I've warned the boys that they'll be phoning each other to give updates on my whereabouts.

"Watch out, she's on her way.  [Pause.]  You realise, she'll be needing a bath?"

I do hope there will be enough room in the dormobile for a small cooker, my laptop and a camera, casual who-cares kind of clothes, and a single respectable outfit for library and archive visits.

Sunday, July 29, 2012

Student's Apple Crumble

As I said before, cook to impress.  This is easy and homely. Great with supermarket basic instant custard, ice-cream, or squirty cream.

2 cooking apples (makes enough for 4 people)
2 tablespoons (serving spoons) water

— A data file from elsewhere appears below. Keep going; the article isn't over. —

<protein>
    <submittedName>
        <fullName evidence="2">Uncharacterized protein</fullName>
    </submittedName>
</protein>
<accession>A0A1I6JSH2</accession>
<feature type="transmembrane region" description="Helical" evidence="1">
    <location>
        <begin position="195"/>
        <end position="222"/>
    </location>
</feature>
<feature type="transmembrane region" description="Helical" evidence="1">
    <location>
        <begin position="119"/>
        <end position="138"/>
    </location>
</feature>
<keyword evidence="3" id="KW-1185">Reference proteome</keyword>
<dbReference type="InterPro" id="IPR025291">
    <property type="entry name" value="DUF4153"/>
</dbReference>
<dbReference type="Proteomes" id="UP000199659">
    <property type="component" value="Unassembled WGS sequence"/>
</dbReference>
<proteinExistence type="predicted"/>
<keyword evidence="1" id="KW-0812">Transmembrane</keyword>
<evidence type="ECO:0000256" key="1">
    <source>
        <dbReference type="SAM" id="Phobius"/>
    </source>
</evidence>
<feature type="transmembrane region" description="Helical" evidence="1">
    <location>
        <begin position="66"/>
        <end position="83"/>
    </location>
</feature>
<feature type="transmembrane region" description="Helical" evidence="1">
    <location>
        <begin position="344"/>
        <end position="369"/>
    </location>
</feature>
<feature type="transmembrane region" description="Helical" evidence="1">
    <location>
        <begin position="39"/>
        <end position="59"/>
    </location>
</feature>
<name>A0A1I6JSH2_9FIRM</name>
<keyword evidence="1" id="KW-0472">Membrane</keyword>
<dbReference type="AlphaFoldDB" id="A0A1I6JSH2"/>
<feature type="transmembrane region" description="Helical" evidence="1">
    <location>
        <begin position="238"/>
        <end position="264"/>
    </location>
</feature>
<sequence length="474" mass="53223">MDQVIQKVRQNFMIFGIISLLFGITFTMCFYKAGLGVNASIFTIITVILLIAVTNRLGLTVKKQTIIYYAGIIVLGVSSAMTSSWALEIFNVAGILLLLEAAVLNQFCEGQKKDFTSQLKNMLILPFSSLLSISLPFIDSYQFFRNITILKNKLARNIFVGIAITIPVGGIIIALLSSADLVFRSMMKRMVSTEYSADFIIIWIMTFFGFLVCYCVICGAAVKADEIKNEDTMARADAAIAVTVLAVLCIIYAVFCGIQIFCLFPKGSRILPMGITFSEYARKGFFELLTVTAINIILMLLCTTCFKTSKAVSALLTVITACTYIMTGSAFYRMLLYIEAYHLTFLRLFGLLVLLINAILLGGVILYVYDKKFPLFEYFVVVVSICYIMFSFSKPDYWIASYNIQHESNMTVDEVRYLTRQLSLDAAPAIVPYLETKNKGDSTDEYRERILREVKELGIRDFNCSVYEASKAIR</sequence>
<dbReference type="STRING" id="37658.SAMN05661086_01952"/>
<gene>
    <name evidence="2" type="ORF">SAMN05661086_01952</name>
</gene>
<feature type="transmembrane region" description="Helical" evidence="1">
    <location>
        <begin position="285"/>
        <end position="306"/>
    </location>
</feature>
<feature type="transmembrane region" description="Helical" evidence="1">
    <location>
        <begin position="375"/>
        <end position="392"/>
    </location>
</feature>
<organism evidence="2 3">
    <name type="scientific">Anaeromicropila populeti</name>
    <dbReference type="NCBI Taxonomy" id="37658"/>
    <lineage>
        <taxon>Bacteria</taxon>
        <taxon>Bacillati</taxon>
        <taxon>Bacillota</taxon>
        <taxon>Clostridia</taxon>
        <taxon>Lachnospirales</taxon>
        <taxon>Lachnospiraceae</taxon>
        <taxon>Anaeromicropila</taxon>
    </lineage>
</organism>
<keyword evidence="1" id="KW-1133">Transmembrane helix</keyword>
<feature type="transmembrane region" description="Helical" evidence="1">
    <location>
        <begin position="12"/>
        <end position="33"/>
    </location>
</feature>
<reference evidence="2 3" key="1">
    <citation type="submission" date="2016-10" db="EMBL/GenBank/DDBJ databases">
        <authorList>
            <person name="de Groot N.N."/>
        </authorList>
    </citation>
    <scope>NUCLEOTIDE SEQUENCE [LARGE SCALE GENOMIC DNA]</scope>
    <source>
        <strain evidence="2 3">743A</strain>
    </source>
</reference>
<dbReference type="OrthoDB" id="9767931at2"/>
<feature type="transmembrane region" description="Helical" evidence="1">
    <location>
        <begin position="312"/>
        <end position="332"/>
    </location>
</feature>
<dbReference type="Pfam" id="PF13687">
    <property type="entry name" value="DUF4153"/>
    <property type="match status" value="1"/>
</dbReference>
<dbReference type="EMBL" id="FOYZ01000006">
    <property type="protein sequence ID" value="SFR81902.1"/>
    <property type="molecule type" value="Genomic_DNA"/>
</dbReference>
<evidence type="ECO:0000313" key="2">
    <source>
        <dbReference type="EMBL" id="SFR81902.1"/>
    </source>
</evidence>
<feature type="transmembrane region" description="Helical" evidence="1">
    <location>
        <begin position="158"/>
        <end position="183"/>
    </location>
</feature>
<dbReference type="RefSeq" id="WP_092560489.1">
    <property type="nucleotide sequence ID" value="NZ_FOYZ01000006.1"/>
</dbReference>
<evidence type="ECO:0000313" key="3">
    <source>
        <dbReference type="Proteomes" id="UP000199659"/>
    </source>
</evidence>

4 oz flour (plain or self-raising)
2 oz butter or hard margarine eg Stork
1 oz + 2 oz normal granulated sugar (for the apple and the crumble respectively)

Mixing bowl
Casserole (medium)


This needs to be done in an oven, not a microwave.  Turn on at 220 deg Celsius to preheat.
  1. Make crumble by cutting fat into little pieces then rubbing into the flour with your fingertips, so it's like breadcrumbs.  If you have a pastry blender, use it.  (I was married 24 years before I got mine ...)
  2. Stir in the 2 oz sugar.
  3. Set aside while you peel and slice apples.
  4. Put apples in casserole with water and the 1 oz sugar.  Stir in sugar to disperse.
  5. Pour crumble mix over apples - try to keep it fairly even.
  6. Bake in pre-heated oven for 45 mins or until browned on top.
  7. Save recipe to your Diigo social bookmarking account.

Saturday, July 28, 2012

Student's Steamed Sponge Pudding